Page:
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IMPROVING FOOD LITERACY IN TURKEY!

Press release…

Stakeholders underlined the importance of a holistic approach and collaboration between sectors to improve food literacy in Turkey….

13 October 2021, Ankara   A Multi-Stakeholder Collaboration Meeting focused on food and nutrition literacy in Turkey was organized on 6 and 8 October to discuss the current status of the Technical Cooperation Project “Support to Risk Communication and Food Literacy” and potential opportunities for improvement.

Ayşegül Selışık

In reference to the project, Ayşegül Selışık, FAO Turkey Assistant Representative, emphasized that FAO and the Ministry of Agriculture and Forestry support the development of a common vision and an action plan on food literacy, and are working to establish platforms to enable consumers to access correct information about food and nutrition. Özge İmamoğlu, Head of Department of International Organizations and Zeynep Özkan, Head of Department of European Union Harmonization of the Ministry of Agriculture and Forestry, both underlined the benefits of improving food literacy and increasing public awareness of this topic.

These opening remarks were followed by Aniko Nemeth, FAO Expert on Food Safety and Nutrition, who introduced the project and explained some of the key objectives including enhancing multistakeholder collaboration on food literacy. Nemeth also highlighted the central role of consumers in the transformation of food systems: the main objective of improving food literacy is to enable them to make informed food choices and to achieve better outcomes on nutrition and sustainability.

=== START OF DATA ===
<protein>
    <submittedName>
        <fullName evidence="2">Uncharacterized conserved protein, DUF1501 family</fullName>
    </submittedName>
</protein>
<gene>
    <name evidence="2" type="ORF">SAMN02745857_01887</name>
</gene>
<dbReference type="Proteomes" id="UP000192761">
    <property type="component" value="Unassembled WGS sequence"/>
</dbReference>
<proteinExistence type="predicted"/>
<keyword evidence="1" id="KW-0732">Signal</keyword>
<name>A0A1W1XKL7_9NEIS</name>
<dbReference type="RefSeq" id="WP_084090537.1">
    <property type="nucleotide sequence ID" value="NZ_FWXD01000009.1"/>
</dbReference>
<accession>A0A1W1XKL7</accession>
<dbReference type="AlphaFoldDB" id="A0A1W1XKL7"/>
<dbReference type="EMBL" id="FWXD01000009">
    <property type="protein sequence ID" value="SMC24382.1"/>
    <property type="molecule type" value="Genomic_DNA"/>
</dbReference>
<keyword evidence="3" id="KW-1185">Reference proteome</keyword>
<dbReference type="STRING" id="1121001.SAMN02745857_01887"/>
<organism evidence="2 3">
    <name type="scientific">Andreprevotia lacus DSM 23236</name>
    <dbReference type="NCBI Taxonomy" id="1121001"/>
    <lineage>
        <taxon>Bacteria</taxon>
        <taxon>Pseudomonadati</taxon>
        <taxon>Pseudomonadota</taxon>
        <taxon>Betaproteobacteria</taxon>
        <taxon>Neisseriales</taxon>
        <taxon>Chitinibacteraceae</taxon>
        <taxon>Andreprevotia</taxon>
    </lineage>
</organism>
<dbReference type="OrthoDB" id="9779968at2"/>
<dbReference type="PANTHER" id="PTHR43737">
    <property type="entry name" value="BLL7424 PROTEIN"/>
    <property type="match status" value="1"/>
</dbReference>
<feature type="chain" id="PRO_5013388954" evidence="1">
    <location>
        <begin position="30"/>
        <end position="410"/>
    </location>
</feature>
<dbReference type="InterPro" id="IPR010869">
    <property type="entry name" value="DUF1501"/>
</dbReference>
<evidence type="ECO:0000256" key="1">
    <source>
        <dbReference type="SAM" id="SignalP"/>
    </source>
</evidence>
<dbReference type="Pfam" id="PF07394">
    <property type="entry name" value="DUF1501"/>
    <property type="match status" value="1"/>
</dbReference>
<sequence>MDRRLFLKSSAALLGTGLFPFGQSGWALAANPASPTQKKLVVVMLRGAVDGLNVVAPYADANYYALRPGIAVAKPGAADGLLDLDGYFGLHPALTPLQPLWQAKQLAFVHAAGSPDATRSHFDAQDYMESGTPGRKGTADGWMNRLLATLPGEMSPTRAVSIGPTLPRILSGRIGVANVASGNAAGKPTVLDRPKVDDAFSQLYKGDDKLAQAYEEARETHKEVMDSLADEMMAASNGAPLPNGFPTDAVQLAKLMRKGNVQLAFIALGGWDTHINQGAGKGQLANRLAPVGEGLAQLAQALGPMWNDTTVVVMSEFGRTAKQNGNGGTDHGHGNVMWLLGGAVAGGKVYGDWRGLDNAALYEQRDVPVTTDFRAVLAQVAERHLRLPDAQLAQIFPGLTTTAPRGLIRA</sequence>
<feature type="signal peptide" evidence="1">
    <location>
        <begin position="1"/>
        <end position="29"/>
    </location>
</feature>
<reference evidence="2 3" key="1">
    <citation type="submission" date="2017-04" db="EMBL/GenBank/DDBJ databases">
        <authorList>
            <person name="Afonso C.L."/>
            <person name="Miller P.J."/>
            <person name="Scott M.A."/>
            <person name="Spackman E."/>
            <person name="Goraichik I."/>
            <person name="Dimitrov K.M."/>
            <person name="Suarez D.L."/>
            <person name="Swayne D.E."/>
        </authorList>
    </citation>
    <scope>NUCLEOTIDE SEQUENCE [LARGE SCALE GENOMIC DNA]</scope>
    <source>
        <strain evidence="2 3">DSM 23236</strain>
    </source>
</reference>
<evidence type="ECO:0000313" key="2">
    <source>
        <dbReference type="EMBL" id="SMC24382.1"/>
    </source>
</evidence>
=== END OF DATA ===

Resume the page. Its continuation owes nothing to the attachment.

In her presentation, Şeniz Ilgaz of the Public Health General Directorate of the Ministry of Health introduced the basic concepts of food and nutrition literacy and shared key perspectives in this field from international organizations such as FAO and WHO. Ilgaz also presented best practices on food literacy from around the world, including the European Union, and described some possible avenues for Turkey to improve food literacy. She explained that a number of exciting food literacy-related initiatives exist in the country, but noted that their effectiveness could be increased through better coordination among different stakeholders.

Z. Begum Kalyoncu Atasoy, Faculty Member at Nutrition and Dietetics Department, Istanbul Aydın University, explained the findings of the national review on food and nutrition literacy in Turkey conducted within the scope of the project. An analysis of academic studies and a media review found that consumers need to be educated in order to better understand food labels and that misinformation about food must be tackled by experts in this field. On the basis of these preliminary findings, Atasoy also emphasized the need for further research covering vulnerable groups including immigrants.

Following presentations by the project team, the stakeholders and representatives of ministries, scientific councils, academia and NGOs relevant to the scope of the project, identified priorities, tools and target groups to help improve food literacy in Turkey. The stakeholders also underlined the importance of a holistic approach and collaboration between sectors. By the end of the event, the participants had established a framework for a road map and an action plan for improving food literacy in Turkey.

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